UK launches high tech, centralized security system - WDRB 41 Louisville News

UK launches high tech, centralized security system

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LEXINGTON, Ky (WDRB) -- The University of Kentucky is spending millions to make campus safer. 

Students are back on campus and the entire project is still underway but it's all part of a $4.8 million plan to make campus as safe as possible. 

That means keys are becoming a thing of the past.

Now, it's all about one multi-purpose card.

"Before you go in any door or room you have to swipe it," said Liza Bustle, a sophomore at UK.

Bustle lives in the brand new Central Hall on campus.

She says the high tech, centralized security system makes her feel at ease.

"All the staircases are protected so we don't have to worry about people hiding in the staircases either," she told WDRB.

The campus' first ever high tech, comprehensive security management system is a combination of that card and 2,000 additional security cameras.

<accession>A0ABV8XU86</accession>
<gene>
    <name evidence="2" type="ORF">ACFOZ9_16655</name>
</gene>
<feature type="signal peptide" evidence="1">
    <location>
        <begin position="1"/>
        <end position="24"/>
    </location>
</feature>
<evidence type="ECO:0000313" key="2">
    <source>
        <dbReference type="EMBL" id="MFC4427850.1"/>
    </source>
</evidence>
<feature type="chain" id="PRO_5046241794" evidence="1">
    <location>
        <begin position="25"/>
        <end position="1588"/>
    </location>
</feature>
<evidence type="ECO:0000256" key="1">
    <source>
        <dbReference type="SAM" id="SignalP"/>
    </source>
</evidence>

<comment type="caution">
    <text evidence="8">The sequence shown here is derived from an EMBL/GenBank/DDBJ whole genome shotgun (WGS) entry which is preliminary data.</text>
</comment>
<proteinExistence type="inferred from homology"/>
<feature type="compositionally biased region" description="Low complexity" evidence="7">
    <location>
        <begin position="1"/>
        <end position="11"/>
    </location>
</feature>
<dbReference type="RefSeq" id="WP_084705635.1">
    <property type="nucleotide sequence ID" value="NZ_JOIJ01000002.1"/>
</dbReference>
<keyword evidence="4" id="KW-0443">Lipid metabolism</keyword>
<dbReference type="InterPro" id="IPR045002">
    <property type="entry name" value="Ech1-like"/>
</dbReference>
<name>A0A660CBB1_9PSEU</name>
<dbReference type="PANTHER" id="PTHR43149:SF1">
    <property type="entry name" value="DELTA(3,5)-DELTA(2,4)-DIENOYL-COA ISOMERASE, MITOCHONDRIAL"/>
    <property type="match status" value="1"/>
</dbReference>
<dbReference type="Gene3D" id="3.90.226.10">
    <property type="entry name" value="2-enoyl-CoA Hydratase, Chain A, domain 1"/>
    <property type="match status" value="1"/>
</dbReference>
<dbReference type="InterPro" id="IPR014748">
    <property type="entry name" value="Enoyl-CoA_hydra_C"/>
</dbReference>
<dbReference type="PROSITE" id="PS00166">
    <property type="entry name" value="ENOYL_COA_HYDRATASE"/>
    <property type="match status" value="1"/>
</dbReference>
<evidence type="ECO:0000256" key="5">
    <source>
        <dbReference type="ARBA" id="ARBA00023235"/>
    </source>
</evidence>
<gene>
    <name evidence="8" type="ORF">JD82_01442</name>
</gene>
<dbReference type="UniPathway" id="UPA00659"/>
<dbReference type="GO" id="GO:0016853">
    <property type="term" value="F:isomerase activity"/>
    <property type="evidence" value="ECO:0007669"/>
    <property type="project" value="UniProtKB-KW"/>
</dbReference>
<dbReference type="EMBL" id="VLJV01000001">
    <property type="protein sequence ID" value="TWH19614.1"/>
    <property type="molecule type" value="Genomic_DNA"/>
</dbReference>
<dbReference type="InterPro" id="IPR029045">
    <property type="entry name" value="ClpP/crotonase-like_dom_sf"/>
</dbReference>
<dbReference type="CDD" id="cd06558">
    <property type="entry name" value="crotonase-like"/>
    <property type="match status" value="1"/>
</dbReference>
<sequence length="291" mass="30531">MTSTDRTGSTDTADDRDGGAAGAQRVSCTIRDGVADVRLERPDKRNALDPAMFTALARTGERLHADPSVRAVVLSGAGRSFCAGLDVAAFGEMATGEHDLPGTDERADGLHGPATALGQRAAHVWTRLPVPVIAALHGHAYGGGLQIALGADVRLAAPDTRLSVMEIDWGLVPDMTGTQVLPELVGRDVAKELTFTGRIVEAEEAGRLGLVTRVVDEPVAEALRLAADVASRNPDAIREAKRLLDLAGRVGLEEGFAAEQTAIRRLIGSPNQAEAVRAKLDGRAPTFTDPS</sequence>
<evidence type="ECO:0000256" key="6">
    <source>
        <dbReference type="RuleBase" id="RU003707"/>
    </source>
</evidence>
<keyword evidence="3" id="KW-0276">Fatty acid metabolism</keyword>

"It gives us access control thereby each individual has an access programmed card that allows them to access campus in the designated areas that they're authorized to be in. Literally we see nearly every inch of campus in the public areas," said Anthany Beatty, assistant VP for public safety.

Some might wonder if that sounds intrusive, questioning just how much privacy there is left on campus.

"We're no different than anywhere else. Our number one priority is to make sure students are safe. We're not here to monitor where they're going or what they're doing unless it poses a threat or criminal opportunity for them," he explained.

There are also 26 blue emergency towers across campus. You hit a red button and it automatically calls police.

"It's good to know if I was by myself and there's something that needed to be reported or I needed help, it's right there," said Bustle.

School officials say they've never had a high crime rate so why invest millions to upgrade?

"We're enhancing what was already here. We had 70 different operating systems of cameras and locks and hardware (before) and devices that didn't communicate with each other," Beatty told WDRB. 

UK hopes the entire project will be complete by the end of December.

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